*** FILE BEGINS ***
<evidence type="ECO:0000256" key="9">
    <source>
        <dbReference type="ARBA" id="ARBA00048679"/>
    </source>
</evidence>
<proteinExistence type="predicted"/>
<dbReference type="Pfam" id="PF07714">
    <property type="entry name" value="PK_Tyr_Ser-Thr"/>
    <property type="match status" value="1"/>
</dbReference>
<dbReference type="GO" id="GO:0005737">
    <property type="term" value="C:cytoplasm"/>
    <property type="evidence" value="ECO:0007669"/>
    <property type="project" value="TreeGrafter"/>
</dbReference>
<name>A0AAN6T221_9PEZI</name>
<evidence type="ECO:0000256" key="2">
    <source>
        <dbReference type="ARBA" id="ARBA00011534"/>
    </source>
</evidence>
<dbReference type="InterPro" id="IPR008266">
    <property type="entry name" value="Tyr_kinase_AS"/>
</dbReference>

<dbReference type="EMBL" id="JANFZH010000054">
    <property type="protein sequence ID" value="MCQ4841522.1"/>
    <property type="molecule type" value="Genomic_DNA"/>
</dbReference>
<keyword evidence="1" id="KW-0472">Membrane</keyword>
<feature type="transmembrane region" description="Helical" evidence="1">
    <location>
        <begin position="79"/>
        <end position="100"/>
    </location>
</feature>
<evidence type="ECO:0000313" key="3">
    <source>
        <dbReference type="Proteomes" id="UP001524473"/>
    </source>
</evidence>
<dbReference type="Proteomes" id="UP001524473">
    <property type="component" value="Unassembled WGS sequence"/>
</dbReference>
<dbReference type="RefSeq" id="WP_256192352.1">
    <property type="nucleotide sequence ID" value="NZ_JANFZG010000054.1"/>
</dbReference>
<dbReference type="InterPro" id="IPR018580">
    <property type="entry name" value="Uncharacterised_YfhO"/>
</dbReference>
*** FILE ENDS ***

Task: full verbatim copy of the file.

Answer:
<evidence type="ECO:0000256" key="9">
    <source>
        <dbReference type="ARBA" id="ARBA00048679"/>
    </source>
</evidence>
<proteinExistence type="predicted"/>
<dbReference type="Pfam" id="PF07714">
    <property type="entry name" value="PK_Tyr_Ser-Thr"/>
    <property type="match status" value="1"/>
</dbReference>
<dbReference type="GO" id="GO:0005737">
    <property type="term" value="C:cytoplasm"/>
    <property type="evidence" value="ECO:0007669"/>
    <property type="project" value="TreeGrafter"/>
</dbReference>
<name>A0AAN6T221_9PEZI</name>
<evidence type="ECO:0000256" key="2">
    <source>
        <dbReference type="ARBA" id="ARBA00011534"/>
    </source>
</evidence>
<dbReference type="InterPro" id="IPR008266">
    <property type="entry name" value="Tyr_kinase_AS"/>
</dbReference>

<dbReference type="EMBL" id="JANFZH010000054">
    <property type="protein sequence ID" value="MCQ4841522.1"/>
    <property type="molecule type" value="Genomic_DNA"/>
</dbReference>
<keyword evidence="1" id="KW-0472">Membrane</keyword>
<feature type="transmembrane region" description="Helical" evidence="1">
    <location>
        <begin position="79"/>
        <end position="100"/>
    </location>
</feature>
<evidence type="ECO:0000313" key="3">
    <source>
        <dbReference type="Proteomes" id="UP001524473"/>
    </source>
</evidence>
<dbReference type="Proteomes" id="UP001524473">
    <property type="component" value="Unassembled WGS sequence"/>
</dbReference>
<dbReference type="RefSeq" id="WP_256192352.1">
    <property type="nucleotide sequence ID" value="NZ_JANFZG010000054.1"/>
</dbReference>
<dbReference type="InterPro" id="IPR018580">
    <property type="entry name" value="Uncharacterised_YfhO"/>
</dbReference>